WOULD I LIE TO YOU? The Amazing Power of Being Honest in a World That Lies is now available! (See links to order toward the bottom of the page.)
So what's this honesty book all about?
Everybody wants the truth, but nobody wants to be honest.
Out of diplomacy, kindness, privacy, and old-fashioned self-interest, we don’t always tell the truth. But instead of noticing this, we focus on the dishonesty around us. So . . . what happens when we start paying attention to our own decisions around honesty?
When award-winning journalist and New York Times contributor Judi Ketteler looked at her life, she saw a content mother, a generous friend and sister, a good daughter, and a wife with an authentic and happy marriage. It wasn’t quite the whole story though.
In thinking about all of the truths she wasn’t revealing, Judi wondered how often she was exaggerating, concealing, side-stepping, or spinning half-truths. To answer that question, Judi started her “honesty journal,” and wrote a piece for the New York Times called "How Honesty Could Make You Happier."
Focusing on honesty helped her confront her perennial fear of speaking the truth in so many areas: in social situations, among friends, in the workplace, with her kids, inside of her complicated marriage—and finally, within herself. Along the way, she discovered the surprising power of paying attention to her choices around honesty in each dimension of life. This honesty journey is what led her to finally stop feeling like one more faceless victim of a dishonest world seemingly run by dishonest people, and instead, feel like an empowered human being—more engaged and more connected in her relationships.
A well-researched personal narrative that blends heartfelt storytelling from the author’s own search for honesty with the latest thinking from behavioral economics, etiquette, psychology, and philosophy, WOULD I LIE TO YOU? The Amazing Power of Being Honest in a World That Lies is a timely consideration of the joys and pains of truth in a world that seems committed to lying.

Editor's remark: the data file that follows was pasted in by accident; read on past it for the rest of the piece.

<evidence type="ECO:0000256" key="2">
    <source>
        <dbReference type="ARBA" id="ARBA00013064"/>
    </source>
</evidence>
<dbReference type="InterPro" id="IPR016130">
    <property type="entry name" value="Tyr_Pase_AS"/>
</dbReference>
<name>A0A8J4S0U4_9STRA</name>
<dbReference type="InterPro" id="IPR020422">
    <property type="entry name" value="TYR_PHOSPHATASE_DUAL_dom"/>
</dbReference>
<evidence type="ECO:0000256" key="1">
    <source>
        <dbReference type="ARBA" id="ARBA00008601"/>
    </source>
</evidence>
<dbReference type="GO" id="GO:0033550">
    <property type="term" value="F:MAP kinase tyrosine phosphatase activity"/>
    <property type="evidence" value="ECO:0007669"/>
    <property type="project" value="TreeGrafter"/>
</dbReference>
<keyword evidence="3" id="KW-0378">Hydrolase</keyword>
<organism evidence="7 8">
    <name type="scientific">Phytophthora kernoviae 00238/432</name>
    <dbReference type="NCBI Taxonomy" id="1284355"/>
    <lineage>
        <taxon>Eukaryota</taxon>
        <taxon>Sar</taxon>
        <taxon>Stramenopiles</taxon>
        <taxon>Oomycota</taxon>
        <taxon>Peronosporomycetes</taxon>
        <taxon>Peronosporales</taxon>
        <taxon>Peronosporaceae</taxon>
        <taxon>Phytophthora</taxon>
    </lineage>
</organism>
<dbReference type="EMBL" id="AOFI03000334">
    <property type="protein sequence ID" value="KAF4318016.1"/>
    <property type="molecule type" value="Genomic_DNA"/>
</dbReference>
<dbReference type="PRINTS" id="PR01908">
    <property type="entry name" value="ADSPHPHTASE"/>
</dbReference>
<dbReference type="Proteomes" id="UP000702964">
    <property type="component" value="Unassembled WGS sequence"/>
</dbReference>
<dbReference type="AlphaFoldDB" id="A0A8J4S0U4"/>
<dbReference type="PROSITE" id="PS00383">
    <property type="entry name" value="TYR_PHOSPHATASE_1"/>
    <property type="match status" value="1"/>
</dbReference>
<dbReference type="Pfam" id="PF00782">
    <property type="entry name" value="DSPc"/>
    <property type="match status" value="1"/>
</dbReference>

What are people saying about WOULD I LIE TO YOU?
“Great for generating discussion on the subject of authenticity and thinking through tough questions.”
— Library Journal
"An interesting reported memoir about the power of honesty—not surprisingly, a surprisingly honest account."
— Gretchen Rubin, author of five bestselling books, including The Happiness Project
"The narrative is compelling and I learned a lot about honesty from reading this book. Even with ideas and research I know well from my training in social and organizational psychology, such as the actor observer bias, and Emma Levine's research on prosocial lies, I found that the author writes about this work in such a way that it helps readers understand how it all fits together."
— Taya Cohen, associate professor of organizational behavior and theory at Carnegie Mellon University’s Tepper School of Business
“Would I Lie to You? is full of focused analyses and helpful chapter summaries, paired with candor, humor, and wry guidance for developing positive, forthright relationships with ourselves and others.”
— Foreword (a publication that reviews books by independent publishers)
“Some books change how you think. Some change how you act. Would I Lie to You? does both. It's impacted how I talk to my friends, my colleagues, my family—and myself, and given me a fresh perspective on how important both larger and smaller truths are in our lives.”